Demonising Justin Gatlin
13th September 2015
Independent Australian Senator John Madigan has written to Prime Minister Malcolm Turnbull asking him to make public three documents relating to the inquiry into the use of supplements by Essendon players during the 2012 Australian Rules Football (AFL) season. Madigan, who represents the State of Victoria where the AFL and the majority of its clubs are based, has also called for a Senate inquiry.
The documents Madigan seeks to make public are:
• The 4 March 2014 final report of Australian Sports Anti-Doping Authority (ASADA) investigator Aaron Walker upon the conclusion of Operation Cobia (the ASADA investigation into the Essendon Football Club’s player supplements program during the 2012 AFL season);
• The independent review of Operation Cobia by former Federal Court Judge Garry Downes, as commissioned by former Prime Minister Tony Abbott’s Minister for Sport, Peter Dutton; and
• The complete, non-public, unabridged and un-redacted final report of the Australian Crime Commission 2012-2013 special intelligence operation (Organised Crime and Drugs in Sport) known as Project Aperio (the so-called ‘public report’ of which was released on the supposed ‘blackest day in Australian sport’, 7 February 2013).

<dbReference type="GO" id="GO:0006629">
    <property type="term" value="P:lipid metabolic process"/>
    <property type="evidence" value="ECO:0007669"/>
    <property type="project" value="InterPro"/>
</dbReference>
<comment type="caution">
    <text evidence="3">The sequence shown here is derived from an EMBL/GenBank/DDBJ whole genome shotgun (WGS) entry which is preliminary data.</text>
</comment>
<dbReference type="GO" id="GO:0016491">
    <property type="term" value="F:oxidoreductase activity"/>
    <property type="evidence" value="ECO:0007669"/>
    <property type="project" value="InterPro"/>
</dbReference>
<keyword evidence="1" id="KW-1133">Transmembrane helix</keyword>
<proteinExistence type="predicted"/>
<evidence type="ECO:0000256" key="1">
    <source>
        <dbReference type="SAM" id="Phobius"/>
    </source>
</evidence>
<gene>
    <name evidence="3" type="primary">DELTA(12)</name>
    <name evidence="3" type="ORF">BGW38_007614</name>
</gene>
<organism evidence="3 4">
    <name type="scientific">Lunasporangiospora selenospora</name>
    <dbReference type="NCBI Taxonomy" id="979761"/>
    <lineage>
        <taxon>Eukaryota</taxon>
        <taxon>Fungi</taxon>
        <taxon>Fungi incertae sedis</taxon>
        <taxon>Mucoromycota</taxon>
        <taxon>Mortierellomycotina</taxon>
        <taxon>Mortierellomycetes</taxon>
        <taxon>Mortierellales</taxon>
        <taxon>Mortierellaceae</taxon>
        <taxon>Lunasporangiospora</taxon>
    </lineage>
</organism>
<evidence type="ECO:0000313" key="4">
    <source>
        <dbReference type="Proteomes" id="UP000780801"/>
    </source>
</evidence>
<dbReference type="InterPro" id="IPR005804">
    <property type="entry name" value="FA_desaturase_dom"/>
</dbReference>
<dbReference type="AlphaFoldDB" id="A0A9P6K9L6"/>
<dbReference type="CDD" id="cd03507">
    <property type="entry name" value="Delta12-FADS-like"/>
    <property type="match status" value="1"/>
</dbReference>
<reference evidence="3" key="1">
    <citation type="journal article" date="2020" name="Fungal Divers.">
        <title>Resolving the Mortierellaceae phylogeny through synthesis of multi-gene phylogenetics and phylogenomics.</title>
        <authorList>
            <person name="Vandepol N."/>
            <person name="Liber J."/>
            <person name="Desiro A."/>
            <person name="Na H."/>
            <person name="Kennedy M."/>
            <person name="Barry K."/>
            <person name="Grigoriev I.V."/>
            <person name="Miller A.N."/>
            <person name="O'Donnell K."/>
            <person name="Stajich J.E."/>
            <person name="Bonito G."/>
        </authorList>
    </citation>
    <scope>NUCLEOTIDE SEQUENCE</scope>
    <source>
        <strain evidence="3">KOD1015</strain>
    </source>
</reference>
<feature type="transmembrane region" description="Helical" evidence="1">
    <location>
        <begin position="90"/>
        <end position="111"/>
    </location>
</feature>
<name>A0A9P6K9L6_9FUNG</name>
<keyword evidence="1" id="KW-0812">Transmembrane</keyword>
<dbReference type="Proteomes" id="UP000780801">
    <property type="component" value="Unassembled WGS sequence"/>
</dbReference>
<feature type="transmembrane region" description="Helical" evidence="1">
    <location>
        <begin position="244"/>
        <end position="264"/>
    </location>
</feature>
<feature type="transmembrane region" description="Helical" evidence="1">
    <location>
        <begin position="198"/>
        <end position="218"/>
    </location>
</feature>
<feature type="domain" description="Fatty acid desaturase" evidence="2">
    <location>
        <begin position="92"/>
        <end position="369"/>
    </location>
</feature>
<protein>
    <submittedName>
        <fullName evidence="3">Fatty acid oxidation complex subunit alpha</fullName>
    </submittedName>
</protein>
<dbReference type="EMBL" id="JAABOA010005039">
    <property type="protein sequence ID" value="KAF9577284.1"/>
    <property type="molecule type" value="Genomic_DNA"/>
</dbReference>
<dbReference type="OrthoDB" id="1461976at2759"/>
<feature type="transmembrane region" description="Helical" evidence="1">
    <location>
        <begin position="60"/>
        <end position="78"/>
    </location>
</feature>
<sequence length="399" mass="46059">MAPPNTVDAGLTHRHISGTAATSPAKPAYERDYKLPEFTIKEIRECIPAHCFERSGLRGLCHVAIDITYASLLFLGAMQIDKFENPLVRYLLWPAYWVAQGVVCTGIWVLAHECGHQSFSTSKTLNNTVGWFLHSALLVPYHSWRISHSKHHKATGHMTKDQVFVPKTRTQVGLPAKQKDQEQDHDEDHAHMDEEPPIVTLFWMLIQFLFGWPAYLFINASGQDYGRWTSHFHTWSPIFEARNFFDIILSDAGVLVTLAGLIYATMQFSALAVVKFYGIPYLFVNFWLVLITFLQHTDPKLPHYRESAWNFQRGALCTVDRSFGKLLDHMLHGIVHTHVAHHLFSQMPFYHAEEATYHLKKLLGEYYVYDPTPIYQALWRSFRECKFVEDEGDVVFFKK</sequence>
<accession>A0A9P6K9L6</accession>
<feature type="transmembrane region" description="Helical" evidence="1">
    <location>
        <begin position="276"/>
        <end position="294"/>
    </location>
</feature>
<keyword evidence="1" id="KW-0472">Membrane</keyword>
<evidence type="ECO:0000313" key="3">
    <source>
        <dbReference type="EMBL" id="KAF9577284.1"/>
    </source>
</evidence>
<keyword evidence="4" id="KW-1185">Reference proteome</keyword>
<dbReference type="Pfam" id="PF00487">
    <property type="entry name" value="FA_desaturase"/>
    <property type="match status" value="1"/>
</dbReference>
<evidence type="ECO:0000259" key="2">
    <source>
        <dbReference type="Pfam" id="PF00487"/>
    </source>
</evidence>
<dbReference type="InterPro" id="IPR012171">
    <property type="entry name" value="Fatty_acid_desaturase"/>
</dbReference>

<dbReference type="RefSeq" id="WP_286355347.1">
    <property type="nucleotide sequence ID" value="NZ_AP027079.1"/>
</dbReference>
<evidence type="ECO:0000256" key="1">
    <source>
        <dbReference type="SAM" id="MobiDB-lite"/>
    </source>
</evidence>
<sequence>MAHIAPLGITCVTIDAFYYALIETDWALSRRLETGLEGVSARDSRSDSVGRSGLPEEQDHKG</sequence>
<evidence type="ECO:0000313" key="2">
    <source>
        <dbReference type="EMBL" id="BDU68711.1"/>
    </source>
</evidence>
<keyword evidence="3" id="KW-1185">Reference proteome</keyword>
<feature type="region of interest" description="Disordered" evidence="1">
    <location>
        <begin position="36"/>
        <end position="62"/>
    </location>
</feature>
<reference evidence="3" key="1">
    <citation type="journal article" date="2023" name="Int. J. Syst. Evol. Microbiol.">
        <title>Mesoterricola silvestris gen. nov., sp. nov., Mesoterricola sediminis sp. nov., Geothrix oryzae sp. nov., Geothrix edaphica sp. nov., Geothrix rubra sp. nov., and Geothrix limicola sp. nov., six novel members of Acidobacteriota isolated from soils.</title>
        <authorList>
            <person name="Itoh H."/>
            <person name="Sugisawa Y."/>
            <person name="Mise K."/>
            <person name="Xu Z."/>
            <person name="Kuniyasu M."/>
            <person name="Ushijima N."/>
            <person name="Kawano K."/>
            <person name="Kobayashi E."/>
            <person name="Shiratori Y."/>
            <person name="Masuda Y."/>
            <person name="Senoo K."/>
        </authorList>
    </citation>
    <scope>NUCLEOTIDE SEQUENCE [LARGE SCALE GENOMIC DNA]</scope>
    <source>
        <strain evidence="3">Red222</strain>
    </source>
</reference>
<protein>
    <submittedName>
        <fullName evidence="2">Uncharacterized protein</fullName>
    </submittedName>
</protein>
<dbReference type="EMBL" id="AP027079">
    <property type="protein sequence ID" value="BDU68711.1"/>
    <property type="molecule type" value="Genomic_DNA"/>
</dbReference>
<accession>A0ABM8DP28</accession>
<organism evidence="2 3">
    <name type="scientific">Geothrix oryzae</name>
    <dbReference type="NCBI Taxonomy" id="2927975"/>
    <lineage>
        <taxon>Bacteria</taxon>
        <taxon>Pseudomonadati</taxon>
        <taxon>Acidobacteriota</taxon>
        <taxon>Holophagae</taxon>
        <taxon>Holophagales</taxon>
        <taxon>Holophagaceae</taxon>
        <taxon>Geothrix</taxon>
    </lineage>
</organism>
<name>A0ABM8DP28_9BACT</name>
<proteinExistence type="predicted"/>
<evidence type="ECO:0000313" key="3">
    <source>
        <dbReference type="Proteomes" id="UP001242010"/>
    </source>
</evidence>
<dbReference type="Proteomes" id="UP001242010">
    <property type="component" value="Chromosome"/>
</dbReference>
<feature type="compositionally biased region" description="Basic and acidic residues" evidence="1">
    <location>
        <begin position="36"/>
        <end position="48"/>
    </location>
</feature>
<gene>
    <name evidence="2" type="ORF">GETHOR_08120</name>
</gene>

“I have taken this decisive step in light of media reports that the Turnbull Government is giving consideration to demands from Senators Jacqui Lambie and Glenn Lazarus for access to the secret volumes of the Heydon Royal Commission’s report on trade union corruption”, said Madigan in a statement. “Each of these documents has no doubt informed decisions made by key personnel, both on the Commonwealth and AFL payrolls. Some were given access to the documents, others were merely briefed on their contents. Significant questions hang over this issue that legitimately demand the scrutiny of the Parliament.”
On 11 January, the Court of Arbitration for Sport (CAS) upheld the World Anti-Doping Agency’s (WADA) appeal against the Australian Football League’s (AFL) decision to clear 34 players of breaching AFL anti-doping rules, sanctioning 34 players with backdated two-year bans. There has been much debate about whether it is fair to sanction players for a programme that appears to have been initiated by the club’s former management.
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